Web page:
In a 2009 study, Martha Finnemore argues that unipolarity has, contrary to some expectations, not given the United States a free rein to do what it wants and that unipolarity has proven to be quite frustrating for the United States. The reasons for this is that unipolarity does not just entail a material superiority by the unipole, but also a social structure whereby the unipole maintains its status through legitimation, and institutionalization. In trying to obtain legitimacy from the other actors in the international system, the unipole necessarily gives those actors a degree of power. The unipole also obtains legitimacy and wards off challenges to its power through the creation of institutions, but these institutions also entail a diffusion of power away from the unipole.[30]

In a 2021 study, Yuan-kang Wang argues from the experience of Ming China (1368–1644) and Qing China (1644–1912) that the durability of unipolarity is contingent on the ability of the unipole to sustain its power advantage and for potential challengers to increase their power without provoking a military reaction from the unipole.[31]

Bipolarity edit

The "Three Worlds" of the Cold War (between 30 April and 24 June 1975)
  First World: Countries aligned with the Western Bloc (i.e., NATO and allies), led by the United States
  Second World: Countries aligned with the Eastern Bloc (i.e., Warsaw Pact, China, and allies), led by the Soviet Union
  Third World: The Non-Aligned Movement, led by India and Yugoslavia, and other neutral countries

Bipolarity is a distribution of power in which two states have a preponderance of power.[32] In bipolarity, spheres of influence and alliance systems have frequently developed around each pole. For example, in the Cold War of 1947–1991, most Western and capitalist states would fall under the influence of the US, while most Communist states would fall under the influence of the USSR. According to Wohlforth and Brooks, "the world was undeniably bipolar" during the Cold War.[9]

Historic examples of bipolarity include Great Britain and France in 18th century from the end of the War of the Spanish Succession (1701–1715) until the Seven Years' War (1754–1763), and the United States and the Soviet Union during the Cold War (1947–1991).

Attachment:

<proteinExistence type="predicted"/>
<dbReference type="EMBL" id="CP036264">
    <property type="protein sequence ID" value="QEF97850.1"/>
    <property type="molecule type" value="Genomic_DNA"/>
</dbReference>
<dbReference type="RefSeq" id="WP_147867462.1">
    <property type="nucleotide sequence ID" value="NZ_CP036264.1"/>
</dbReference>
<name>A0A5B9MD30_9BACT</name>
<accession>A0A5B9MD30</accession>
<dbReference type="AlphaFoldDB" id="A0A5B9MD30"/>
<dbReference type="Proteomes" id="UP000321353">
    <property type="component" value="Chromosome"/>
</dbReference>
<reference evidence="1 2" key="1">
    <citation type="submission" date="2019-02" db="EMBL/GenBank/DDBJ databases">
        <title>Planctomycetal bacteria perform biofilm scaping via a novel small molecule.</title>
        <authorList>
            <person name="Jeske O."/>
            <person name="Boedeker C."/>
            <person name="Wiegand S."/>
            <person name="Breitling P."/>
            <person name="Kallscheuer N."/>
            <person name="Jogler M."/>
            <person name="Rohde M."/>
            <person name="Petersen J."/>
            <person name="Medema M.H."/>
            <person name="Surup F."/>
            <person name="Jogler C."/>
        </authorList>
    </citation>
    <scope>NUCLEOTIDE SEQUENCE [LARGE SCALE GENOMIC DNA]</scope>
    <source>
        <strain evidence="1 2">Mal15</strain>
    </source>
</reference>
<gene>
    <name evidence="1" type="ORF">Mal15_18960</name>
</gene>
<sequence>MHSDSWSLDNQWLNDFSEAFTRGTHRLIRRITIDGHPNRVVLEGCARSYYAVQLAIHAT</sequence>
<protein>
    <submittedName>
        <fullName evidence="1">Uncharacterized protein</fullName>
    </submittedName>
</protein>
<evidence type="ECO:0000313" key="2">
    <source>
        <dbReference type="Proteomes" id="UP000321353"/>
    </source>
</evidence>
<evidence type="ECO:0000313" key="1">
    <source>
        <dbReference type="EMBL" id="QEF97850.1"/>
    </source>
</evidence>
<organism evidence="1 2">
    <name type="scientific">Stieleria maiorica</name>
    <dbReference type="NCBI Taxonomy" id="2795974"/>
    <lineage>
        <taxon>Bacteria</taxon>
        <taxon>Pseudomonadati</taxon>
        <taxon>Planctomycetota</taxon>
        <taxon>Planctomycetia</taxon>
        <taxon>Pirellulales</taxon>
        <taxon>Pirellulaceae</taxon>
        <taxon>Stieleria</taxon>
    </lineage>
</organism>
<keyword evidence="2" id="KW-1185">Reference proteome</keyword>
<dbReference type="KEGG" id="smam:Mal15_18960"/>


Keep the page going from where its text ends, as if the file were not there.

Impact on conflict and cooperation edit

Kenneth Waltz's influential Theory of International Politics argued that bipolarity tended towards the greatest stability because the two great powers would engage in rapid mutual adjustment, which would prevent inadvertent escalation and reduce the chance of power asymmetries forming.[2] John Mearsheimer argues that bipolarity is the most stable form of polarity, as buck passing is less frequent.[33] Dale Copeland has challenged Waltz on this, arguing that bipolarity creates a risk for war when a power asymmetry or divergence happens.[34]

Multipolarity edit

Multipolarity is a distribution of power in which more than two states have similar amounts of power. The Concert of Europe, a period from after the Napoleonic Wars to the Crimean War, was an example of peaceful multipolarity (the great powers of Europe assembled regularly to discuss international and domestic issues),[35] as was the Interwar period.[36] Examples of wartime multipolarity include World War I,[37] World War II,[38] the Thirty Years War,[39] the Warring States period,[40] the Three Kingdoms period and the tripartite division between Song dynasty/Liao dynasty/Jin dynasty/Yuan dynasty.

Impact on conflict and cooperation edit

Empires of the world in 1905, with minor mistakes

Classical realist theorists, such as Hans Morgenthau and E. H. Carr, hold that multipolar systems are more stable than bipolar systems, as great powers can gain power through alliances and petty wars that do not directly challenge other powers; in bipolar systems, classical realists argue, this is not possible.